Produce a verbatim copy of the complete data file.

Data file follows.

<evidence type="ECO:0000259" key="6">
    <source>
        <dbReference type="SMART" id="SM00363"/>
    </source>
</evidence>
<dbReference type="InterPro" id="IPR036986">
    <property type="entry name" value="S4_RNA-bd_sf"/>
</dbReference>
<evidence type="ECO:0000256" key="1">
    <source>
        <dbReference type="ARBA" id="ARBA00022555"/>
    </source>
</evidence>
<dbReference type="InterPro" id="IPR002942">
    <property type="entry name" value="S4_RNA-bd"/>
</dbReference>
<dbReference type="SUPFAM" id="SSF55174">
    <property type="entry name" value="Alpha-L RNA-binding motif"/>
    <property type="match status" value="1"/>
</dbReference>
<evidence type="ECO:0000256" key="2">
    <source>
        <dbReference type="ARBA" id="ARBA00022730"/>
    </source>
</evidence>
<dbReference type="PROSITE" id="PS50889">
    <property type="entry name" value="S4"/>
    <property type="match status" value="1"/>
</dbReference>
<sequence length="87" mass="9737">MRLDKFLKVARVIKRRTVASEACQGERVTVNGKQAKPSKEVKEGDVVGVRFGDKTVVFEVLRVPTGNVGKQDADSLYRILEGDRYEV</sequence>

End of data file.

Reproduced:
<evidence type="ECO:0000259" key="6">
    <source>
        <dbReference type="SMART" id="SM00363"/>
    </source>
</evidence>
<dbReference type="InterPro" id="IPR036986">
    <property type="entry name" value="S4_RNA-bd_sf"/>
</dbReference>
<evidence type="ECO:0000256" key="1">
    <source>
        <dbReference type="ARBA" id="ARBA00022555"/>
    </source>
</evidence>
<dbReference type="InterPro" id="IPR002942">
    <property type="entry name" value="S4_RNA-bd"/>
</dbReference>
<dbReference type="SUPFAM" id="SSF55174">
    <property type="entry name" value="Alpha-L RNA-binding motif"/>
    <property type="match status" value="1"/>
</dbReference>
<evidence type="ECO:0000256" key="2">
    <source>
        <dbReference type="ARBA" id="ARBA00022730"/>
    </source>
</evidence>
<dbReference type="PROSITE" id="PS50889">
    <property type="entry name" value="S4"/>
    <property type="match status" value="1"/>
</dbReference>
<sequence length="87" mass="9737">MRLDKFLKVARVIKRRTVASEACQGERVTVNGKQAKPSKEVKEGDVVGVRFGDKTVVFEVLRVPTGNVGKQDADSLYRILEGDRYEV</sequence>